Published on April 24th, 2013 | by Glenn Meyers2
Guest Post: International Examples of Green Roofs
Guest writer Jay-Jay Stephens has provided three striking examples of modern green roofs that can be found.
Green Roof Design: 3 Contrasting Examples
We’ve all witnessed the growth in popularity of green roofs in recent years due to their outstanding sustainable qualities. Recent advances in technology have made green roofs lighter and more durable and as a result more able to withstand harsher weather conditions, adding to their wider appeal.
Known for their excellent water retention, green roofs also improve conservation and biodiversity, provide wildlife habitats, improve the thermal insulation of buildings, reduce airborne particulate and lessen the urban heat island effect.
With so much to offer in terms of sustainability there’s little surprise to see so many leading architects using green roofs in their designs to create highly sustainable and very contrasting builds.
CR Land Guanganmen Green Technology Showroom
Location: Beijing, China, Architects: Vector Architecture
Image via Arcdaily
The CR Land Guanganmen Green Technology Showroom was designed by Vector Architecture in 2008 to showcase the sustainable benefits of green roofs to the public. Although only a temporary structure, the building can easily be dismantled and recycled with minimal impact on its surroundings. The structure itself benefits from enhance thermal efficiency and reduced heat loss while the grass panels help to lessen storm water runoff.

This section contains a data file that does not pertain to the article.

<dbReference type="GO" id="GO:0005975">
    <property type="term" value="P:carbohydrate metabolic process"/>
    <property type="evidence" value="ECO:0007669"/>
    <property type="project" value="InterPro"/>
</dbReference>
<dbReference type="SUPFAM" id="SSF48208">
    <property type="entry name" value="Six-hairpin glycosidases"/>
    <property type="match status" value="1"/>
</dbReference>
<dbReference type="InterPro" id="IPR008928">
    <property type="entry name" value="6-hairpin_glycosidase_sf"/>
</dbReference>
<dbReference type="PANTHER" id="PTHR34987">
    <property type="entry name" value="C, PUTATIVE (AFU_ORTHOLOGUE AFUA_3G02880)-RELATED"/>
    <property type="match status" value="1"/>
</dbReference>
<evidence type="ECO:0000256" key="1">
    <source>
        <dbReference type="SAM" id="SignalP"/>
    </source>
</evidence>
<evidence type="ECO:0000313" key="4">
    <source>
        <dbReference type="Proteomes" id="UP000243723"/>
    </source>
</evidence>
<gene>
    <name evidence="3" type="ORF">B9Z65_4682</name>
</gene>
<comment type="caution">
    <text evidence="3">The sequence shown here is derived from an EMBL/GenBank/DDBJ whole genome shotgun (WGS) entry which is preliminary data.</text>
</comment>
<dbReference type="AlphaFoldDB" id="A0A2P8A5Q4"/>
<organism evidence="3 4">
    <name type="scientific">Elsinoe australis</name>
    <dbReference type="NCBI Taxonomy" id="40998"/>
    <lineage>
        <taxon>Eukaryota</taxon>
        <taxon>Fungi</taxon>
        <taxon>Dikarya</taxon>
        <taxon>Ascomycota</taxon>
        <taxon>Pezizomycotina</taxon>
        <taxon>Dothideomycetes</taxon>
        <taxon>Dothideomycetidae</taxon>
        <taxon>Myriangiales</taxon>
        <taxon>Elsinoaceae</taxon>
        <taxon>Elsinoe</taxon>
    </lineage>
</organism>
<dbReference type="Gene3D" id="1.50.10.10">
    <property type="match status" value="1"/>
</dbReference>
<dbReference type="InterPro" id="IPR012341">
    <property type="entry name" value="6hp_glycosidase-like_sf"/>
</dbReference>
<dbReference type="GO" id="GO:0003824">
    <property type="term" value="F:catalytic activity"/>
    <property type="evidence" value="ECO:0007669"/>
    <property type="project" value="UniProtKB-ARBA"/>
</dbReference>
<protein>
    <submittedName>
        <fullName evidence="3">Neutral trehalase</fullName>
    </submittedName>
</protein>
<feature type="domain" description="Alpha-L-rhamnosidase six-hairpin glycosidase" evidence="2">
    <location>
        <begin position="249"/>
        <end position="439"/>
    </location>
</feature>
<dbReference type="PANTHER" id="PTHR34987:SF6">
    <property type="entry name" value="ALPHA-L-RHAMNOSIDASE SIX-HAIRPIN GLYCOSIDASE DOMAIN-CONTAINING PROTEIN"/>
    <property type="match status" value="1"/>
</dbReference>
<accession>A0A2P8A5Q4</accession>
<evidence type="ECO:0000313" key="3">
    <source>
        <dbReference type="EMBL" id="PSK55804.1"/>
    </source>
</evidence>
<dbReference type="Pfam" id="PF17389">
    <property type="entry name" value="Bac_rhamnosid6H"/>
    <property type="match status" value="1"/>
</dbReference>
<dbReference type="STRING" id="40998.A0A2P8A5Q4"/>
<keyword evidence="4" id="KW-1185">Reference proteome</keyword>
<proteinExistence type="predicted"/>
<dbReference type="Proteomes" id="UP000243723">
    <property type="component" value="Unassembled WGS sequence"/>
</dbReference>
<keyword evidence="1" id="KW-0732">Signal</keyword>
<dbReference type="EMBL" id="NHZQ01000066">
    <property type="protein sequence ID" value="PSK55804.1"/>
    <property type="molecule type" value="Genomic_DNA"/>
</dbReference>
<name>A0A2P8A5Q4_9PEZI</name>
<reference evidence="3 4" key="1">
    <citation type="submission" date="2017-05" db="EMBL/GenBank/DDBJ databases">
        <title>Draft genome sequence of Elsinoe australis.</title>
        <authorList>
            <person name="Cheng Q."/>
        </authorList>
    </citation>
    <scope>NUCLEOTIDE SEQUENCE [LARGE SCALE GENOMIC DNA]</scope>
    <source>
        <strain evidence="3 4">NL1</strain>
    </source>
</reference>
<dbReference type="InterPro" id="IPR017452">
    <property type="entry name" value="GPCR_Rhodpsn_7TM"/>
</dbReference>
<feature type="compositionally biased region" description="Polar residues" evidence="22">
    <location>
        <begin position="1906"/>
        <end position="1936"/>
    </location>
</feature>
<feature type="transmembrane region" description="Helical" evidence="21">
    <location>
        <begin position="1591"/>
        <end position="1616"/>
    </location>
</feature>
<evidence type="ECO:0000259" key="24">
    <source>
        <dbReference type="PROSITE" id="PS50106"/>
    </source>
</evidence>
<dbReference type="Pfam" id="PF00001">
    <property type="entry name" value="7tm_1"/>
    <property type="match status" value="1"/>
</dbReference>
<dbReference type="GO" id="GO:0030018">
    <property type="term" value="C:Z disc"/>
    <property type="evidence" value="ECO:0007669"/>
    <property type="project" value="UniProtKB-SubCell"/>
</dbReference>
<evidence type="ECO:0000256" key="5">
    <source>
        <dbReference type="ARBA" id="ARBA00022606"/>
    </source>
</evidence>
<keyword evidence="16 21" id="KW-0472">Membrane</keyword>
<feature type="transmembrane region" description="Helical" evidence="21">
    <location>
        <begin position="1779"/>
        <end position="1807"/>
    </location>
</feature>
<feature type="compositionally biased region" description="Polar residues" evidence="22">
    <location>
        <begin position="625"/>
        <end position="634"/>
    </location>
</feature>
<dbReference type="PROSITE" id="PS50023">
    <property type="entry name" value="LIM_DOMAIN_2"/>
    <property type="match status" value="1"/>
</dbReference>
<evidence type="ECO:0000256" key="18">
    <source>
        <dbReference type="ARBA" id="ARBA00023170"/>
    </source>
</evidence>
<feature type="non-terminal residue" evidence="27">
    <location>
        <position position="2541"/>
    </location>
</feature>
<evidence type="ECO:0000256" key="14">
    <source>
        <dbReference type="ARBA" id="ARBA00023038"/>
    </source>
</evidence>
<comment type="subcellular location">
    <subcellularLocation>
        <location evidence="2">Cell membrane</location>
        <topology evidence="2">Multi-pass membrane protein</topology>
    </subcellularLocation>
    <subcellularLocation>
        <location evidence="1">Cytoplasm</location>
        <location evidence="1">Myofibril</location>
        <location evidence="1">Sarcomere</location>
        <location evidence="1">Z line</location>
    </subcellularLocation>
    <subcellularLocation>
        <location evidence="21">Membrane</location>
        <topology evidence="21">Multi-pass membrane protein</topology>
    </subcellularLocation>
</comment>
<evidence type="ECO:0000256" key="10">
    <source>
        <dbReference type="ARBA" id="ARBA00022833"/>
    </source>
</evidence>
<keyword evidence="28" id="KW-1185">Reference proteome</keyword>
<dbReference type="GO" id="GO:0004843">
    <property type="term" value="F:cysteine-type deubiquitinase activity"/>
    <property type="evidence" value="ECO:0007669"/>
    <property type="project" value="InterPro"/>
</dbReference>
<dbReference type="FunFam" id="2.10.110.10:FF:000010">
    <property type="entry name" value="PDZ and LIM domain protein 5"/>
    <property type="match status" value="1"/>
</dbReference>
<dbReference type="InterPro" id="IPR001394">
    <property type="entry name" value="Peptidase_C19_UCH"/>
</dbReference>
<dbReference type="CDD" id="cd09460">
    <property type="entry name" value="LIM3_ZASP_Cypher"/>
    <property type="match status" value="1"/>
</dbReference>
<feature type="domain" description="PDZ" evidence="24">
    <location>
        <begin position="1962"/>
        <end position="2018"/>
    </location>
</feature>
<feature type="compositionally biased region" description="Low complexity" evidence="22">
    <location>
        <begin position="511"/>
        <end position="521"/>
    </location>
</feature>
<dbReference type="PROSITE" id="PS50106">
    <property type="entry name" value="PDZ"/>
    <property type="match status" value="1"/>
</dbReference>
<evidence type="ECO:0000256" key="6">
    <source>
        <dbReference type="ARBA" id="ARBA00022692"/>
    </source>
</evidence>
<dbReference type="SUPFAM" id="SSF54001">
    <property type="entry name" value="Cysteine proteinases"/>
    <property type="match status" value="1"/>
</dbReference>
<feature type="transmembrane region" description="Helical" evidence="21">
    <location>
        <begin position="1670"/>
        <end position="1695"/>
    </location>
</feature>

California Academy of Science
Location: California, USA, Architects: Renzo Piano
Image via Tim Griffith
Pushing sustainability was at the very heart of this building which will consume as much as 35% less energy required to be granted the LEED certification. The need for internal electrical lighting is significantly reduced as 90 percent of regularly occupied space will benefit from direct sunlight. The roof stretches some 2.5 acres and is home to a number of species which are native to California. The building uses heat recovery systems to reduce the amount of heat energy used and a reverse osmosis humidification systems to maintain a consistent level of humidity which will reduce energy consumption for humidification by 95 percent.
Ann Demeulemeester, Seoul
Location: Seoul, South Korea Architects: Minsuk Cho and Kisu Park of Mass Studies
Image via inhabitat.com
Home to Belgian fashion designer Ann Demeulemeester, the design aims to incorporate as much nature into the build as possible in this low-elevation, high-density urban environment. The central aim of the design is to bring together the relationship between the natural and the artificial, the interior and exterior to leave the impression that the building growing up from the surrounding greenery. Foliage is used both internally and externally in an attempt to create a living facade of plants and a moss-lined internal stairway.
This guest post was provided by Jay-Jay Stephens on behalf of The Stable Company who use green roofs as part of their sustainable approach to designing, manufacturing and installing bespoke timber frame buildings.